GOOGLE INTRODUCES MOBILE-FRIENDLY RESPONSIVE DESIGN AS A RANKING SIGNAL
Mobile usability was a hot topic in website design area for couple of years now. Various approaches and solutions exists to cover web for emerging mobile technologies and a widespread use of mobile devices (smartphones, tablets, phone + tablets = “phablets” etc.) Today laptop computers are almost considered as “desktop” machines and belong to semi-mobile platforms.
WHAT DOES THIS UPDATE MEANS?
In one line: Mobile-Friendly websites get a ranking boost in Google search results! This means that if a user searches for something on his/hers phone, the top results will be from the websites that have a content adjusted to the smaller screen sizes of the device itself. For example, Website A (from Company A) is much more popular and older than Website B (from Company B) and normally, it will pop-up at the very top in search for a given query. However, Company A has not invested in it’s website redesign and server old non-responsive pages to our visitor, who then needs to zoom and pan/scroll for the information it was looking for.
On the other hand, Company B has a modern website design built with latest technologies and that fact alone will give it the edge over the competition. And, finally, instead of showing up below or later pages, it will be shown at the very top, ahead the much popular and older Website A.
However, it is important to note that this update will not affect your website position (ranking) and visitors that come from desktop/laptop computers, and possible large tablets with high resolution:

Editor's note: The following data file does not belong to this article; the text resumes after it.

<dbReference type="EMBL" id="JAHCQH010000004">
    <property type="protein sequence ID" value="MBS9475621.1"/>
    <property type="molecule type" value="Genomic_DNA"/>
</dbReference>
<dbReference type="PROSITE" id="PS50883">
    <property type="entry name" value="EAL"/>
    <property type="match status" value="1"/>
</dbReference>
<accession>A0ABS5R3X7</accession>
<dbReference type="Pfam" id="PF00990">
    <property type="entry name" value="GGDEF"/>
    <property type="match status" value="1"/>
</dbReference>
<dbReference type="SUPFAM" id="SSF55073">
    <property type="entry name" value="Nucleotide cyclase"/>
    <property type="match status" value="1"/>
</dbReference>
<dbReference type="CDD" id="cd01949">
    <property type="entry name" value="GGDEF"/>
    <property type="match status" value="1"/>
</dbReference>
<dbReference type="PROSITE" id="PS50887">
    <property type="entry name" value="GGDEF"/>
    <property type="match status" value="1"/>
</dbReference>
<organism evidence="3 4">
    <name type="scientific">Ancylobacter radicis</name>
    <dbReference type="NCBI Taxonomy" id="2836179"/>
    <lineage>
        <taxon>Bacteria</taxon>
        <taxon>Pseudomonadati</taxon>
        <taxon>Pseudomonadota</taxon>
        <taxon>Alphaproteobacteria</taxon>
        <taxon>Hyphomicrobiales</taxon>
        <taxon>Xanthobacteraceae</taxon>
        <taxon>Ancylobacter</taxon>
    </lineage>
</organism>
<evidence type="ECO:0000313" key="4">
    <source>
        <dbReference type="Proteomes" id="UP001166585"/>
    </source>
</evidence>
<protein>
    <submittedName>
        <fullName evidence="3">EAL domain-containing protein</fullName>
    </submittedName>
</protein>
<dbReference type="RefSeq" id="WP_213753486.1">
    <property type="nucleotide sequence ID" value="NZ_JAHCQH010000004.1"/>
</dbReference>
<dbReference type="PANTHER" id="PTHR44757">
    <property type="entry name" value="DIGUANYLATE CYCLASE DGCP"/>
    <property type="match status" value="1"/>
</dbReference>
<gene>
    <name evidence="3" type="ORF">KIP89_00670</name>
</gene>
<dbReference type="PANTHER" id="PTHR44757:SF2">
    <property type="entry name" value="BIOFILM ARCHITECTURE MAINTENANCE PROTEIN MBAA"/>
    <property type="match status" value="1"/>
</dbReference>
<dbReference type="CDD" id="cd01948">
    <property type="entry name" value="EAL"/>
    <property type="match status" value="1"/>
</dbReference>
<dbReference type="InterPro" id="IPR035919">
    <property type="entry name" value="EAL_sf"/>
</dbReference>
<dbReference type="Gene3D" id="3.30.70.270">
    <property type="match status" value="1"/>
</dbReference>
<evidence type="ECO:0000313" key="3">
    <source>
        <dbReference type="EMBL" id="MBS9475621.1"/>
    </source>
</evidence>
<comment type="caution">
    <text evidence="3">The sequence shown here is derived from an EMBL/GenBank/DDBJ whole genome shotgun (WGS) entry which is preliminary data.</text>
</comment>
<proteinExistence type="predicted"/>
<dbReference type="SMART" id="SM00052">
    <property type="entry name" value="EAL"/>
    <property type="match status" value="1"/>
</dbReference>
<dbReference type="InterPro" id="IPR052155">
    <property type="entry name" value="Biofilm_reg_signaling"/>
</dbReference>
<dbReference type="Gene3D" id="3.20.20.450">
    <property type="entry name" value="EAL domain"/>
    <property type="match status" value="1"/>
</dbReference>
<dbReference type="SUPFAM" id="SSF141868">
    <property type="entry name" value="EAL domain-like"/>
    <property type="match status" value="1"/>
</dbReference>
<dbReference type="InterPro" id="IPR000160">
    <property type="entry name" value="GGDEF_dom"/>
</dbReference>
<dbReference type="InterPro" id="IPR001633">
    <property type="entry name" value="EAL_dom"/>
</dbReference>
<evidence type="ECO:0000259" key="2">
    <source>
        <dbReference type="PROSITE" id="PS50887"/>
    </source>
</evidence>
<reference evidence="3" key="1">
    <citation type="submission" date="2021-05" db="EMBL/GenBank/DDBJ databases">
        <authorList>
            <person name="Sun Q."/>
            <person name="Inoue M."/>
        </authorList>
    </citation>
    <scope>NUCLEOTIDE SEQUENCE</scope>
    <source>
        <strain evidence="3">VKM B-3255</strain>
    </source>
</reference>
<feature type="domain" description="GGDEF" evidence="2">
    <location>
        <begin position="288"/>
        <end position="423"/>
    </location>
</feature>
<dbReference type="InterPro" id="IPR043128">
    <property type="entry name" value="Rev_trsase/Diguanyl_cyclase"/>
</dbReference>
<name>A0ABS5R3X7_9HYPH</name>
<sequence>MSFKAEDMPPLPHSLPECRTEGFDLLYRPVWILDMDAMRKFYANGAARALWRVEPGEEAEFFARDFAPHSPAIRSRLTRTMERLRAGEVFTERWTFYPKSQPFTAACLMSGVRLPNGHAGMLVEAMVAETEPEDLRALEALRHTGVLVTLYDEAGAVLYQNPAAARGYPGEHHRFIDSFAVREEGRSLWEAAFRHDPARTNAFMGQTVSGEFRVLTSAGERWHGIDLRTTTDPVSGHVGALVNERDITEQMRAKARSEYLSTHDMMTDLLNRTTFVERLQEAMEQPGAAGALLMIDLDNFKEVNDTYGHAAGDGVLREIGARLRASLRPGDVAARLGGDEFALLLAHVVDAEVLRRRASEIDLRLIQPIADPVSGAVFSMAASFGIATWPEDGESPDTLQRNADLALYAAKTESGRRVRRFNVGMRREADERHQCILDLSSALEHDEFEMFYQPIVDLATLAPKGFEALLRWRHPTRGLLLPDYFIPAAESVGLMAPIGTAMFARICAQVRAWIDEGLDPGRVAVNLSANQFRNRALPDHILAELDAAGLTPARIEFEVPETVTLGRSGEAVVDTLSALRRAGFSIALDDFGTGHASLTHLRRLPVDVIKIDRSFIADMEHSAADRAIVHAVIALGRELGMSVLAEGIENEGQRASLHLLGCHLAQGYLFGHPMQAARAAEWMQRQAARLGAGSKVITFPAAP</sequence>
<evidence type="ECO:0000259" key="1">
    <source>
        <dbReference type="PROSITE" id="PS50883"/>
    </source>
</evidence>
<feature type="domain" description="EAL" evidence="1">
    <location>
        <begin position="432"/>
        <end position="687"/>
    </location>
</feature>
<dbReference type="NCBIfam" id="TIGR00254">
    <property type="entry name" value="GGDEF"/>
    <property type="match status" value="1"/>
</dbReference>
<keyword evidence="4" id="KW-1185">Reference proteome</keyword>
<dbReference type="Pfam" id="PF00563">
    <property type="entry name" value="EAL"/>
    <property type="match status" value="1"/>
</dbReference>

- Affects only search rankings on mobile devices
- Affects search results in all languages globally
- Applies to individual pages, not entire websites
Good news is that this is a selective update. If, for any reason, you keep some pages non-responsive (either due personal or technical reasons), your website will not be affected globally.
HANDS-ON EXAMPLE IN PRACTICE
I run a small website for a client which is solid in design, simple couple of pages presentation, but it is not built with responsive / adaptive design in mind. And, thanks to Google’s courtesy, as a webmaster I have received a following warning:
Fix mobile usability issues found on http:// example.com
To: webmaster of website example.com
Google systems have tested 6 pages from your site and found that 100% of them have critical mobile usability errors. The errors on these 6 pages severely affect how mobile users are able to experience your website. These pages will not be seen as mobile-friendly by Google Search, and will therefore be displayed and ranked appropriately for smartphone users.
The rest of the message can be read on the screenshot:
The website in question was several years old (since 2012) and was enjoying a decent popularity and ranking in its field. However, after the mobile-friendly update a decline in mobile traffic was noticed and — when I ‘ve performed some common search queries it slipped from page 1 results #1 spot to page 2 #17 place in matter of weeks!
This event has set our alarm bells and required an immediate action: convert the website to responsive design. Frankly, I was not in a hurry simply because didn’t believe that this update was going to affect things so fast. Apparently it did.
For most websites the only real solution is to completely re-design your entire CSS and some portions of HTML code if necessary. Of course, for CMS themes you need to move some other stuff around, like PHP code as well.